And here are the two pieces laying flat upon the Novus Designs Belgain cobble stone mat. If you enjoy beautiful terrain as much as I do and you're too busy painting figures and think you want some inspiration to fight over beautiful terrain, why not send Denise an email? steg2@aol.com If you want to see some of her other additional work and you have Instagram, you can find her under "terraingallerypainting".

15mm Bavarian Towns

 While I may not have been actively posting on this blog over the last few months, I have still been busy working on projects. One project, just finished up in January, were these Bavarian towns. I wanted suitable buildings before doing such a project and I ran across some SHQ and a few JR Miniatures buildings that seemed to work well. 

To get the look right, I studied various images of Southern German town images on the web. Remnants of such period buildings exist and they present a colorful and cheerful appearance that I wanted to imitate. As such, I tried to use colors and objects of life to give a good representation.

The walls were the one part that made me the most uncertain. At first, I wanted to go with generic rock walls. Such a look would not be entirely wrong and would offer texture and relatively little painting challenges. On the other hand, stucco or white-washed style of walls were also common for more developed areas. The lighter color of a white-washed or stucco wall does brighten it up. Had I gone with rock walls, it would just give a bit too much gray when considering the cobble stone streets.

For the walls, I used cork board along with balsa wood cut to act as posts and buttresses. The cork board has the texture and the flexibility to curve where needed. It also cuts easily and after being painted, stiffens up.

I ran across a 15mm accessory pack from Musket Miniatures that had supplies, ladders and tree stumps. I forgot to include a picture of the wagon loaded with barrels and bags. As much as I wanted to include lot of additional items, I didn't want to clutter up the town and risk not being able to place figures.

I chose to use hardboard for the base and then further stiffening that with glue and sand for the area around the town. I made sure to leave handling room along the perimeter so as to protect the walls from being pressed when being picked up.

This well on the left is from Brickdust Miniatures. The trees are removable for both storage and for game play.

Having learned from my Peninsular towns, I used the same construction for the walls and basing material. Rather than just use a more natural ground effect for inside the town, I went with the iconic cobble stone look. There are different options for this, from rubberized pieces with the cobble stone appearance or rollers with the design upon them that can be rolled over a medium to leave such "tracks". Being unsatisfied with those options for a wider area, I went with high quality printed cobble stone paper packs that are designed for a seamless fit. This turned out to be much cheaper and flatter than the other options.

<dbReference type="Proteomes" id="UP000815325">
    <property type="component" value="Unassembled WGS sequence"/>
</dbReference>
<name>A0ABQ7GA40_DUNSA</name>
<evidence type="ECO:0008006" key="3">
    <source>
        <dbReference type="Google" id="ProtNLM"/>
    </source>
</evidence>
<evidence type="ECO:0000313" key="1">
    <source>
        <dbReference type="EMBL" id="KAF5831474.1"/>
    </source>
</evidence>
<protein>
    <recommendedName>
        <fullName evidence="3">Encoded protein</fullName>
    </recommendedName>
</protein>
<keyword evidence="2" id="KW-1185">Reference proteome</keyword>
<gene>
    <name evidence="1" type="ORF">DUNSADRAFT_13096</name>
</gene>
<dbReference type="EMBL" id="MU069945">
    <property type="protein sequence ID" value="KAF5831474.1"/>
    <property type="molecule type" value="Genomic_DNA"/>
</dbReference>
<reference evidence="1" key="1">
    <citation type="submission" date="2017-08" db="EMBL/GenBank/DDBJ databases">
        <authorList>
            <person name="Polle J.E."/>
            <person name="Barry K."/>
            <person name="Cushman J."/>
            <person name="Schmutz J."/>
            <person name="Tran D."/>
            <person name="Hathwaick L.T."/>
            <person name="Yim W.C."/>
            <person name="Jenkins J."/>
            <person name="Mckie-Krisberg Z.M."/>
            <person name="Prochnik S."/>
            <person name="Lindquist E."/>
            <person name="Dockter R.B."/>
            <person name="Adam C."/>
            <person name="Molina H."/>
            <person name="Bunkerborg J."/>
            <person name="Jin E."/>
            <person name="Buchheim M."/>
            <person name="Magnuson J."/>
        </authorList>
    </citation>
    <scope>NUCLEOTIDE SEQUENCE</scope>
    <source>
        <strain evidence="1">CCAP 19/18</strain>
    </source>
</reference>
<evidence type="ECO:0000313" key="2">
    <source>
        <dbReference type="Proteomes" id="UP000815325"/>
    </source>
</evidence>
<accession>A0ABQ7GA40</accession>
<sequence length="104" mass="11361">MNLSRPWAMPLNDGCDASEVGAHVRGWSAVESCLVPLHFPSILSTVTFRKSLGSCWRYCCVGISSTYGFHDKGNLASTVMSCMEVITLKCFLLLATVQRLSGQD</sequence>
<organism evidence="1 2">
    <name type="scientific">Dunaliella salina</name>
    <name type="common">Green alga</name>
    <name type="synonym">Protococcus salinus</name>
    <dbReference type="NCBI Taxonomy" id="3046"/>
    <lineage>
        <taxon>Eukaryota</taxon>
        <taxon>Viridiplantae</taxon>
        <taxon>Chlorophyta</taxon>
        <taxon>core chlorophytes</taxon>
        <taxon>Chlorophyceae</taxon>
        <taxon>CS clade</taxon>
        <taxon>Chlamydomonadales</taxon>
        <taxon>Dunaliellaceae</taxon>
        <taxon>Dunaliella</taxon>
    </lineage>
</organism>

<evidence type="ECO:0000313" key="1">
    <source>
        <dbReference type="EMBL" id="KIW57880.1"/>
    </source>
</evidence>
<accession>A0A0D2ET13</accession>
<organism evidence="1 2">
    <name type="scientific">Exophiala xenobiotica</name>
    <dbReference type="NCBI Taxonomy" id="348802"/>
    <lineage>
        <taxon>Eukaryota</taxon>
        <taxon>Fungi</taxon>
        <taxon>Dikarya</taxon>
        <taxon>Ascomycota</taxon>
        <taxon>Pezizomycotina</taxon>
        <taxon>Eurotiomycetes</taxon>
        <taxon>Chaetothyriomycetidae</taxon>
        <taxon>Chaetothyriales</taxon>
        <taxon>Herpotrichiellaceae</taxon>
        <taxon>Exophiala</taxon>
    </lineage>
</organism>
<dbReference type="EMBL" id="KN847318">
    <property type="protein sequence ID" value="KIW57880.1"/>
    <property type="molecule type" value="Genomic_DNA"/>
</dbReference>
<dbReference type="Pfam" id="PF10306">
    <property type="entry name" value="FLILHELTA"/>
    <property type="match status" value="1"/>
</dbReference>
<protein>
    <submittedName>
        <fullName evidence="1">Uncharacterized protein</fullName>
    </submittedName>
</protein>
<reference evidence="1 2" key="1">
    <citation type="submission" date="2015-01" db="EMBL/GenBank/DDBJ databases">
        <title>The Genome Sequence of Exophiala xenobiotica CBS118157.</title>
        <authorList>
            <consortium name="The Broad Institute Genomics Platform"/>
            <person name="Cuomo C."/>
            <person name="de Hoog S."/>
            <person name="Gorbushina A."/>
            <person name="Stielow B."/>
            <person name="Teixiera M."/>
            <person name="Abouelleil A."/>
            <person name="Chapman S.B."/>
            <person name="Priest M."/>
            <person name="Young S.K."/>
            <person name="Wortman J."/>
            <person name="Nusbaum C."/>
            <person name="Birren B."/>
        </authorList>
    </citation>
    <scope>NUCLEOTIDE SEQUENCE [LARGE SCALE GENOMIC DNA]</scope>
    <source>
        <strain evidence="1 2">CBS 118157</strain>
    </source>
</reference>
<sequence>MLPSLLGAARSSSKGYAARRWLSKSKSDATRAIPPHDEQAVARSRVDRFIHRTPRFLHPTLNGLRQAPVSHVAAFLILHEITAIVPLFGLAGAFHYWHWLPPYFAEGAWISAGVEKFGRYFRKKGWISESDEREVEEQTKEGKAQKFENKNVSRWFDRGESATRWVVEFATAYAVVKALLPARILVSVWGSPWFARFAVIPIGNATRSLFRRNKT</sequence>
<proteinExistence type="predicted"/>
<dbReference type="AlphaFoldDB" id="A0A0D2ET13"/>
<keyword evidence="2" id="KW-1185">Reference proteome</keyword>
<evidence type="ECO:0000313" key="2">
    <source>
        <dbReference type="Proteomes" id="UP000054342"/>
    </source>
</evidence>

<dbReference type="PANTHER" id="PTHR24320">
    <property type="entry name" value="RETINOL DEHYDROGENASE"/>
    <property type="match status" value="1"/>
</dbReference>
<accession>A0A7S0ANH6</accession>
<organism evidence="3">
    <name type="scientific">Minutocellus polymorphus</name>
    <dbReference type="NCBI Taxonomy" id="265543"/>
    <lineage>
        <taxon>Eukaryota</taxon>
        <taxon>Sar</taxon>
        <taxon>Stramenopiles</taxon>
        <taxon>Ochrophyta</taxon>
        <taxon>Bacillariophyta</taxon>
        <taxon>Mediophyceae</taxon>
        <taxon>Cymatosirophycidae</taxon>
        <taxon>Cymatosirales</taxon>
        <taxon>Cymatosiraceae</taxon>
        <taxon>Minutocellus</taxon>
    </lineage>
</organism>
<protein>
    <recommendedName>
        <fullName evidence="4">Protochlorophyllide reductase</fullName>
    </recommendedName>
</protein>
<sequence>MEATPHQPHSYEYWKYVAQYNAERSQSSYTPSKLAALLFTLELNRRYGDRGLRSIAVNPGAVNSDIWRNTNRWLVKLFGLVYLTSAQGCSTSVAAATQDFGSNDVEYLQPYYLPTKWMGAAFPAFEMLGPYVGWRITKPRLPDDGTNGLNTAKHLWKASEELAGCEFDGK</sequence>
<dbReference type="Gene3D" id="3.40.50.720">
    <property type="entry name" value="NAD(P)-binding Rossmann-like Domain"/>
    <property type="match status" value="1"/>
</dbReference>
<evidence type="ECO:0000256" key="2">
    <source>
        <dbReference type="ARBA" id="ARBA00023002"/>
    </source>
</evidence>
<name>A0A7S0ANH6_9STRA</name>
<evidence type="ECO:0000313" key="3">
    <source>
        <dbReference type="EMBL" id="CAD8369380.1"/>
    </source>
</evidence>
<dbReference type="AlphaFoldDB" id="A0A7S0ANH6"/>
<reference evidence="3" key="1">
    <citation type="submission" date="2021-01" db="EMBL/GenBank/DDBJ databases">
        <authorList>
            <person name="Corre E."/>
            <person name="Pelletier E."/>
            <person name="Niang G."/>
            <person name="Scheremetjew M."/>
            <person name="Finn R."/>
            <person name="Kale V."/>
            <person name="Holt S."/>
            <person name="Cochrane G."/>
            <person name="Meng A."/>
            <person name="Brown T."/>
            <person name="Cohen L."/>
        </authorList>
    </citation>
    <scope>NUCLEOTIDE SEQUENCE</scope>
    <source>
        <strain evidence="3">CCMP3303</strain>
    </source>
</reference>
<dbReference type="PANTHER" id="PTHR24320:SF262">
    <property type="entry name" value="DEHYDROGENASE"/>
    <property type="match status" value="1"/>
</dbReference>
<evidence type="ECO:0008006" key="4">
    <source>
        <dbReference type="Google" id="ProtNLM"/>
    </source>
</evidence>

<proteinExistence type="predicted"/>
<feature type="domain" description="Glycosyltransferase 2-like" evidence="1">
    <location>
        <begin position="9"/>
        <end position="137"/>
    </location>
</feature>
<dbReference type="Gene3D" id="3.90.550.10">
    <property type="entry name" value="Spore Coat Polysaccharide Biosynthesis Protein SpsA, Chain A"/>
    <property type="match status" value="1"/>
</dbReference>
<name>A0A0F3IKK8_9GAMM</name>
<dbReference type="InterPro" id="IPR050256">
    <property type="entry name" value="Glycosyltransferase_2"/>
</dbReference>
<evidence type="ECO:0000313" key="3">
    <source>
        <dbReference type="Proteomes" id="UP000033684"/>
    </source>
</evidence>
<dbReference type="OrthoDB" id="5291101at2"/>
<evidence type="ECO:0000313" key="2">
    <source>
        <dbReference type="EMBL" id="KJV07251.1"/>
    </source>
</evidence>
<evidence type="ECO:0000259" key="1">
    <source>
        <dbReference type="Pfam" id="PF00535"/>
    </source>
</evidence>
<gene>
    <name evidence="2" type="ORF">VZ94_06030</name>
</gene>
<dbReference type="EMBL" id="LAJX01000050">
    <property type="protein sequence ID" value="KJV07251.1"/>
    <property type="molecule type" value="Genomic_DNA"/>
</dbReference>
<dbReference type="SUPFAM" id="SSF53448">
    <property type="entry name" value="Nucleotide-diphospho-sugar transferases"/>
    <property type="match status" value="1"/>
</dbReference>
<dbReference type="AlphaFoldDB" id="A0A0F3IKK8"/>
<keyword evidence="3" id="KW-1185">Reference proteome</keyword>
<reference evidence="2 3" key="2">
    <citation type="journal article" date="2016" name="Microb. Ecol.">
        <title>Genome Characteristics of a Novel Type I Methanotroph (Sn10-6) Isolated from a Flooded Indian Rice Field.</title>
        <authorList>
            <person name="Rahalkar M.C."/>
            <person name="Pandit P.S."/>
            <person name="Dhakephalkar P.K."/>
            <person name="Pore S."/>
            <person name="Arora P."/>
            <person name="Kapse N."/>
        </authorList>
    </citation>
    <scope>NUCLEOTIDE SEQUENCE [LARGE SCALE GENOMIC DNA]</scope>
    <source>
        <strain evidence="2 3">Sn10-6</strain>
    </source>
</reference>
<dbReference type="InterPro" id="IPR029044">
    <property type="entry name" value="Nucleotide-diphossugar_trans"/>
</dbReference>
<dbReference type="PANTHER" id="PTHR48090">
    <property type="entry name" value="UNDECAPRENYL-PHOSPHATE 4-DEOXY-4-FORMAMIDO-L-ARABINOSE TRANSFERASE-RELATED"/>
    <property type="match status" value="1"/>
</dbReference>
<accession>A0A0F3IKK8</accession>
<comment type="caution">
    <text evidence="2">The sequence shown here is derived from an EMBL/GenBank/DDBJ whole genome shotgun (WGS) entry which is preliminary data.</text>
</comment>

Now my Austrians have a good scenic place to invade when they attack my Bavarians.


Tuesday, October 13, 2020

New Napoleonic Scenario Books

Announcing a couple of new scenario books that cover any Napoleonic rule set. These books are now available for preorder. If you have any of the previous scenario books from Michael Hopper, then you know the detail and quality of the material presented.

I have reviewed previous books on this blog http://thepeninsularwar.blogspot.com/2018/05/new-napoleonic-scenario-books.html and http://thepeninsularwar.blogspot.com/2017/12/review-eagles-over-bavaria-duel-of.html So if you want new material and wish to continue supporting the hobby, please take a moment and consider purchasing these books from Michael. You can contact Michael for a purchase at log1cal.mh@gmail.com.

As with previous books, when my copies arrive, I will do a full review of the books. If you know other gamers who would be interested, please share this information with them. Good scenario material that works with any rule set is not common enough. If you have ever wanted to put on a historical scenario and have found that the information available is sketchy or time consuming to put together, save yourself the trouble.
 

Friday, September 4, 2020

More Battle Honors Spanish Napoleonics

 

So during the last several months, my laptop has been down and with the Covid situation, I've had a lot of time. I have managed to get plenty of things done. I had been wanting to replace the Spanish artillery I had with Battle Honors so as to match what I already have.

 

I decided to just paint and add the trail ammo chest. Gives a little more detail to the stand. It would have been nice is the set had opened chests, but I guess that wouldn't look good for putting it on the trail if someone wanted to do so.
I didn't need to paint another infantry unit but the Battle Honors figures are quite nice and I did have one last set of flags that needed to go somewhere. I decided to do this unit with green facings, since I didn't have a battalion with those colors.
Rather than just paint dull brown pants on some models for the worn look, the tiki striped pants were common enough. With a good bush, steady hand and free time, it isn't so bad.
Each bag contains three sets of command. In of itself, that's not bad. What's not real useful is that the command figures are identical and so you don't have an option for a different officer. A small matter to be sure, but Tony Barton did go so far as to model some soldiers with either no shoes or sandals.

 It only occurred to me after I uploaded the pictures and put everything up, but a rear shot of the grenadiers would have been good. I did paint the elaborate flamme according to other designs I could find online. When I get them onto a table some day, I'll capture a shot of them from the rear.